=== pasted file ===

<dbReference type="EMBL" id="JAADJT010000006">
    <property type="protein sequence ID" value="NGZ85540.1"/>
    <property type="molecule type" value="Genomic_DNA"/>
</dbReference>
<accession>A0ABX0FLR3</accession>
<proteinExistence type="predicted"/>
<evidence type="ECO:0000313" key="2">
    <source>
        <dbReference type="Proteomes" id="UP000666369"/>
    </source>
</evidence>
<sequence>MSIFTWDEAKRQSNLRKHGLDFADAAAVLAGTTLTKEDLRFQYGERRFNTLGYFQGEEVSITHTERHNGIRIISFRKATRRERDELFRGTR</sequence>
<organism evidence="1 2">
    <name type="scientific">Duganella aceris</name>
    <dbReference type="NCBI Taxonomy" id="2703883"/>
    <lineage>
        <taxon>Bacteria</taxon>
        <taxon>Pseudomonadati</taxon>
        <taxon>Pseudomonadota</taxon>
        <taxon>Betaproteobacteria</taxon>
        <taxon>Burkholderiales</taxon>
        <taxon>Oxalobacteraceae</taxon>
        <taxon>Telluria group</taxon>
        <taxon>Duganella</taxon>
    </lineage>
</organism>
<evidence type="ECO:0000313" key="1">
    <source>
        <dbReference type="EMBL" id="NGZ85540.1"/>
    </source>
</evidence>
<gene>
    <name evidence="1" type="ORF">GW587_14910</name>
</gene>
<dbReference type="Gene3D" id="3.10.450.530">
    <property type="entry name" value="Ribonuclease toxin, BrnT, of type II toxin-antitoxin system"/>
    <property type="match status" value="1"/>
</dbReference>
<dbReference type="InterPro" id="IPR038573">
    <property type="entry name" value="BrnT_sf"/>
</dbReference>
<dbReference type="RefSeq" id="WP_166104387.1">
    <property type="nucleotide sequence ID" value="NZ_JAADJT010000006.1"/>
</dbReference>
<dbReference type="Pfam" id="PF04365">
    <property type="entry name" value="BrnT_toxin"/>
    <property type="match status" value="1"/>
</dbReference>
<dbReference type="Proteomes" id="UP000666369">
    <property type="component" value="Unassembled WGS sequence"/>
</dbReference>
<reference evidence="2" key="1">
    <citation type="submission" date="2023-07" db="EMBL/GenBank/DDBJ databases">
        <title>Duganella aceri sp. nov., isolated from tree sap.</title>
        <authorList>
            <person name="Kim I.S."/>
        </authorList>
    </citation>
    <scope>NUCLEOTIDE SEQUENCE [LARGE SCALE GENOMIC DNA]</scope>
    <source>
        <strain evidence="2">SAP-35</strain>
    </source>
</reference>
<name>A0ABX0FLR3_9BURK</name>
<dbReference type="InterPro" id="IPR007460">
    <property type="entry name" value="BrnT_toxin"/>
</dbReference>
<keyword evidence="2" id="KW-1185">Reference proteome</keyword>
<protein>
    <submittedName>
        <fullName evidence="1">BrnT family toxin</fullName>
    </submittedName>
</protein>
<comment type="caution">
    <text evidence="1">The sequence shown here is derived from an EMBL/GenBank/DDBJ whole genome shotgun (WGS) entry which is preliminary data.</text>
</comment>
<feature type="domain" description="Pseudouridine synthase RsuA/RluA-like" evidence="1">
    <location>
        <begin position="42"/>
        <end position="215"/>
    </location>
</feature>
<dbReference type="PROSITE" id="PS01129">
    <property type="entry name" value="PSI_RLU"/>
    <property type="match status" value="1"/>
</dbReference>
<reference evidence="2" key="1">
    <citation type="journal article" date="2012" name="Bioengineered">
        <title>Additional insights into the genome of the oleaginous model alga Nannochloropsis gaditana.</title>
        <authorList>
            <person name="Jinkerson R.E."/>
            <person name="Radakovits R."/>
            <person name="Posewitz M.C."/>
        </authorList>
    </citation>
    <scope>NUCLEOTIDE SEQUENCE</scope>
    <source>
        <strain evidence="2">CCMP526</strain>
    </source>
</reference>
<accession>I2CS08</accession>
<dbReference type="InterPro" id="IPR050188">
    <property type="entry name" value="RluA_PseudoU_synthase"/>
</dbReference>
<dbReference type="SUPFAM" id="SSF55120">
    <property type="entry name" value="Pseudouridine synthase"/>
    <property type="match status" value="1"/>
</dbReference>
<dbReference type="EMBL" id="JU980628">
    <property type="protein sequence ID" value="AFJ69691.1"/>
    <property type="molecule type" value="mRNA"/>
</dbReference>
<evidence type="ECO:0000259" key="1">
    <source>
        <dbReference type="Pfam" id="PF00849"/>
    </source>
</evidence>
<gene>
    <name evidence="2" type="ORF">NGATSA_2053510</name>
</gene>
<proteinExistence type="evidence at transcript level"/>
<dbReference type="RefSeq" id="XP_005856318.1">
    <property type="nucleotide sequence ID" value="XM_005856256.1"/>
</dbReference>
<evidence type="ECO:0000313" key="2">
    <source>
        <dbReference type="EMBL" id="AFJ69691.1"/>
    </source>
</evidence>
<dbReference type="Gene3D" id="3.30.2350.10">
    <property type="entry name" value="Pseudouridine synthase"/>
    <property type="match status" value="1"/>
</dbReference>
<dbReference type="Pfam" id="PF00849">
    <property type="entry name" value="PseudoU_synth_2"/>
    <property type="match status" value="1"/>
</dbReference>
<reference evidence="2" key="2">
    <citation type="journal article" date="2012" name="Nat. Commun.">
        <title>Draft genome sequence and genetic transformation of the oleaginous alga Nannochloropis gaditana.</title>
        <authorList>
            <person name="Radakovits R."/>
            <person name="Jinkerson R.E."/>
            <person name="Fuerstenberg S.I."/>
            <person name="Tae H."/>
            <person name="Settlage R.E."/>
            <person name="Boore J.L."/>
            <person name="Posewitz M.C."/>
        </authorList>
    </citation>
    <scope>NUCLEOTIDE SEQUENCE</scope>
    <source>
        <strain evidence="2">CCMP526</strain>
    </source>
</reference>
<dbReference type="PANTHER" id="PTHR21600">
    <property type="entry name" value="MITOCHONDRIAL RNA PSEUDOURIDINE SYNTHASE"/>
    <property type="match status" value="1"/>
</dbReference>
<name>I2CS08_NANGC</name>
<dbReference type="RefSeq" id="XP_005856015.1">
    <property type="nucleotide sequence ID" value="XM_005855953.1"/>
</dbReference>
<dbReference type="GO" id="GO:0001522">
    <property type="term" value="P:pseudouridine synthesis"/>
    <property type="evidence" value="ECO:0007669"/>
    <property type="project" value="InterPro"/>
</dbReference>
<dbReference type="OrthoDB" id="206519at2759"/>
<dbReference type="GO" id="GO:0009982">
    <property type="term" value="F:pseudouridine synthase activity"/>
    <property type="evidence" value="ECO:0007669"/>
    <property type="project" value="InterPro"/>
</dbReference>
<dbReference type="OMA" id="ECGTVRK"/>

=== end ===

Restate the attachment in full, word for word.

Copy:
<dbReference type="EMBL" id="JAADJT010000006">
    <property type="protein sequence ID" value="NGZ85540.1"/>
    <property type="molecule type" value="Genomic_DNA"/>
</dbReference>
<accession>A0ABX0FLR3</accession>
<proteinExistence type="predicted"/>
<evidence type="ECO:0000313" key="2">
    <source>
        <dbReference type="Proteomes" id="UP000666369"/>
    </source>
</evidence>
<sequence>MSIFTWDEAKRQSNLRKHGLDFADAAAVLAGTTLTKEDLRFQYGERRFNTLGYFQGEEVSITHTERHNGIRIISFRKATRRERDELFRGTR</sequence>
<organism evidence="1 2">
    <name type="scientific">Duganella aceris</name>
    <dbReference type="NCBI Taxonomy" id="2703883"/>
    <lineage>
        <taxon>Bacteria</taxon>
        <taxon>Pseudomonadati</taxon>
        <taxon>Pseudomonadota</taxon>
        <taxon>Betaproteobacteria</taxon>
        <taxon>Burkholderiales</taxon>
        <taxon>Oxalobacteraceae</taxon>
        <taxon>Telluria group</taxon>
        <taxon>Duganella</taxon>
    </lineage>
</organism>
<evidence type="ECO:0000313" key="1">
    <source>
        <dbReference type="EMBL" id="NGZ85540.1"/>
    </source>
</evidence>
<gene>
    <name evidence="1" type="ORF">GW587_14910</name>
</gene>
<dbReference type="Gene3D" id="3.10.450.530">
    <property type="entry name" value="Ribonuclease toxin, BrnT, of type II toxin-antitoxin system"/>
    <property type="match status" value="1"/>
</dbReference>
<dbReference type="InterPro" id="IPR038573">
    <property type="entry name" value="BrnT_sf"/>
</dbReference>
<dbReference type="RefSeq" id="WP_166104387.1">
    <property type="nucleotide sequence ID" value="NZ_JAADJT010000006.1"/>
</dbReference>
<dbReference type="Pfam" id="PF04365">
    <property type="entry name" value="BrnT_toxin"/>
    <property type="match status" value="1"/>
</dbReference>
<dbReference type="Proteomes" id="UP000666369">
    <property type="component" value="Unassembled WGS sequence"/>
</dbReference>
<reference evidence="2" key="1">
    <citation type="submission" date="2023-07" db="EMBL/GenBank/DDBJ databases">
        <title>Duganella aceri sp. nov., isolated from tree sap.</title>
        <authorList>
            <person name="Kim I.S."/>
        </authorList>
    </citation>
    <scope>NUCLEOTIDE SEQUENCE [LARGE SCALE GENOMIC DNA]</scope>
    <source>
        <strain evidence="2">SAP-35</strain>
    </source>
</reference>
<name>A0ABX0FLR3_9BURK</name>
<dbReference type="InterPro" id="IPR007460">
    <property type="entry name" value="BrnT_toxin"/>
</dbReference>
<keyword evidence="2" id="KW-1185">Reference proteome</keyword>
<protein>
    <submittedName>
        <fullName evidence="1">BrnT family toxin</fullName>
    </submittedName>
</protein>
<comment type="caution">
    <text evidence="1">The sequence shown here is derived from an EMBL/GenBank/DDBJ whole genome shotgun (WGS) entry which is preliminary data.</text>
</comment>
<feature type="domain" description="Pseudouridine synthase RsuA/RluA-like" evidence="1">
    <location>
        <begin position="42"/>
        <end position="215"/>
    </location>
</feature>
<dbReference type="PROSITE" id="PS01129">
    <property type="entry name" value="PSI_RLU"/>
    <property type="match status" value="1"/>
</dbReference>
<reference evidence="2" key="1">
    <citation type="journal article" date="2012" name="Bioengineered">
        <title>Additional insights into the genome of the oleaginous model alga Nannochloropsis gaditana.</title>
        <authorList>
            <person name="Jinkerson R.E."/>
            <person name="Radakovits R."/>
            <person name="Posewitz M.C."/>
        </authorList>
    </citation>
    <scope>NUCLEOTIDE SEQUENCE</scope>
    <source>
        <strain evidence="2">CCMP526</strain>
    </source>
</reference>
<accession>I2CS08</accession>
<dbReference type="InterPro" id="IPR050188">
    <property type="entry name" value="RluA_PseudoU_synthase"/>
</dbReference>
<dbReference type="SUPFAM" id="SSF55120">
    <property type="entry name" value="Pseudouridine synthase"/>
    <property type="match status" value="1"/>
</dbReference>
<dbReference type="EMBL" id="JU980628">
    <property type="protein sequence ID" value="AFJ69691.1"/>
    <property type="molecule type" value="mRNA"/>
</dbReference>
<evidence type="ECO:0000259" key="1">
    <source>
        <dbReference type="Pfam" id="PF00849"/>
    </source>
</evidence>
<gene>
    <name evidence="2" type="ORF">NGATSA_2053510</name>
</gene>
<proteinExistence type="evidence at transcript level"/>
<dbReference type="RefSeq" id="XP_005856318.1">
    <property type="nucleotide sequence ID" value="XM_005856256.1"/>
</dbReference>
<evidence type="ECO:0000313" key="2">
    <source>
        <dbReference type="EMBL" id="AFJ69691.1"/>
    </source>
</evidence>
<dbReference type="Gene3D" id="3.30.2350.10">
    <property type="entry name" value="Pseudouridine synthase"/>
    <property type="match status" value="1"/>
</dbReference>
<dbReference type="Pfam" id="PF00849">
    <property type="entry name" value="PseudoU_synth_2"/>
    <property type="match status" value="1"/>
</dbReference>
<reference evidence="2" key="2">
    <citation type="journal article" date="2012" name="Nat. Commun.">
        <title>Draft genome sequence and genetic transformation of the oleaginous alga Nannochloropis gaditana.</title>
        <authorList>
            <person name="Radakovits R."/>
            <person name="Jinkerson R.E."/>
            <person name="Fuerstenberg S.I."/>
            <person name="Tae H."/>
            <person name="Settlage R.E."/>
            <person name="Boore J.L."/>
            <person name="Posewitz M.C."/>
        </authorList>
    </citation>
    <scope>NUCLEOTIDE SEQUENCE</scope>
    <source>
        <strain evidence="2">CCMP526</strain>
    </source>
</reference>
<dbReference type="PANTHER" id="PTHR21600">
    <property type="entry name" value="MITOCHONDRIAL RNA PSEUDOURIDINE SYNTHASE"/>
    <property type="match status" value="1"/>
</dbReference>
<name>I2CS08_NANGC</name>
<dbReference type="RefSeq" id="XP_005856015.1">
    <property type="nucleotide sequence ID" value="XM_005855953.1"/>
</dbReference>
<dbReference type="GO" id="GO:0001522">
    <property type="term" value="P:pseudouridine synthesis"/>
    <property type="evidence" value="ECO:0007669"/>
    <property type="project" value="InterPro"/>
</dbReference>
<dbReference type="OrthoDB" id="206519at2759"/>
<dbReference type="GO" id="GO:0009982">
    <property type="term" value="F:pseudouridine synthase activity"/>
    <property type="evidence" value="ECO:0007669"/>
    <property type="project" value="InterPro"/>
</dbReference>
<dbReference type="OMA" id="ECGTVRK"/>